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Electric Airplane Developments

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Electric Airplane Developments

Old 31st Oct 2022, 01:07
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Pilot Dar.
Hear, hear.
I'm pretty certain there's a thread in JB for climate discussions.
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Old 31st Oct 2022, 02:10
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Originally Posted by Pilot DAR View Post
... Is sort of thread drift. But, in the context of discussion of electric airplanes, and the hope that they will have a small effect in reducing climate change, a little discussion on the drift....

I have, since 2007, been the person who issues the STC approvals the science installations on "Polar 5 & 6"

https://www.awi.de/en/expedition/air...polar-5-6.html

These airplanes are used, in part, to conduct exactly the polar research which provides the evidence of global temperature rising. What's the "proof"? Well, as you can read (paragraph 4) the towed survey bird (a part of the approvals I have issued) measures sea ice thickness. As the earth warms, the oceans warm. As the oceans warm, there is less sea ice. I have had to do additional approvals since 2007, to enable the crews to fly farther and farther to simply get to the ice, to measure its thickness, 'cause it's receding (melting) due to global warming. Glaciers I know are receding, the climate is changing. Whether mankind is the prime cause of global warming is open for discussion, but we certainly don't seem to be helping the situation much! So, electric airplanes, as developed over a long period, will play a small, very small, role in reducing emissions. And, electric airplanes will demonstrate to a skeptical public that aviation is in the game to do our part, as opposed to thumbing our nose at the problem.

Sure, electric planes have limited utility now, but it's not no utility, and what's there is needed. I have a personal interest in this, as I'm also a participant in the certification of Harbour Air's electric DHC-2 Beaver. As electric planes evolve, so will the improvements in batteries. So how about we keep the focus of this thread on being enthusiastic about electric airplane accomplishments....
Pilot Dar, from your thread starter post #1 you introduced the ‘climate’ discussion.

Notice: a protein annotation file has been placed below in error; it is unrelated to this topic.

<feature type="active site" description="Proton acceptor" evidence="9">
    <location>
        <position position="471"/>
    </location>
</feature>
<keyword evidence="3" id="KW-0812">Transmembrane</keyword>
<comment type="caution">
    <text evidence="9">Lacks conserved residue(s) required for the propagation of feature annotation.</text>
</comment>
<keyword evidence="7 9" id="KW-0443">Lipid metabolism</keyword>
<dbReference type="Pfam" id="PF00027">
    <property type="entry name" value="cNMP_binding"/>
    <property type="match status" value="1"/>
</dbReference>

“…We GA pilots need to embrace this technology as much as we can, it will become a part of what keeps general aviation alive!…”

As well, there are other posts in this thread commenting on the ‘climate’ connection to electric aircraft development.


As far as I’m aware electric aircraft at this time in their development offer no improvement to the current fleet of aircraft so will not be ‘saving’ anything. I do though look forward to the future possibility’s.

Looking back about 100 years in the history of battery powered transport I note that Henry Ford were an enthusiastic supporter of electric cars though were never able to get a viable vehicle. Go back in history a bit further and you see Henry Ford made the first viable ‘everymans’ car about 100 years after the first engine powered vehicle were driven down the road. One needs to be mindful that things take time so shouldn’t run around shooting all the horses just yet.

At any rate. Myself, as a current owner of a fuel powered aircraft do not appreciate being told I’m a villain because I damage the ‘climate’. If one wish’s to attack fuel powered aircraft because of ‘climate’ then I think it is entirely fair to ask the question of where’s the proof of claim…



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Old 31st Oct 2022, 02:21
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Originally Posted by TURIN View Post
Pilot Dar.
Hear, hear.
I'm pretty certain there's a thread in JB for climate discussions.
Since I officially joined PPRuNe in 2007 I have been involved in multiple climate related threads.

What I’ve found is many posters unfortunately accept the climate hysteria on what they are told in the media or via the ‘climate industry’. When you get them to look at the subject more closely they soon enough find they have no credible evidence to back up the ‘climate’ claims.



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Old 31st Oct 2022, 03:38
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I think it is entirely fair to ask the question of where’s the proof of claim…
It is fair, but not in this topic.

I also own an Avgas burning airplane. I still fly it, but no longer on "bimbles" as I did for decades, I now fly with purpose, or not at all - my choice.

As well, there are other posts in this thread commenting on the ‘climate’ connection to electric aircraft development.
Understandable..... electric airplanes, are a very small step forward in possibly reducing the effects on our climate of burning gasoline. But, the topic of this thread is electric airplanes. Fossil fuel powered aircraft, and further discussion of climate change are outside the scope of the topic here.




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Old 31st Oct 2022, 04:27
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Climate for other threads - moving on…


I’m wondering where the power to charge electric aircraft will come from ?

As the California experience has recently proven, there is not enough power to run the state, let alone charge electric cars. How will adding the high power requirements of electric aircraft recharging be met ?

There are ball park figures that say to fast charge a Tesla is the equivalent of adding the power draw of two average western homes to the power system. What will a fleet of electric aircraft draw from the power grid ? Who will pay for the extra power ‘stations’ and grid requirements of them electric aircraft ?
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Old 31st Oct 2022, 09:54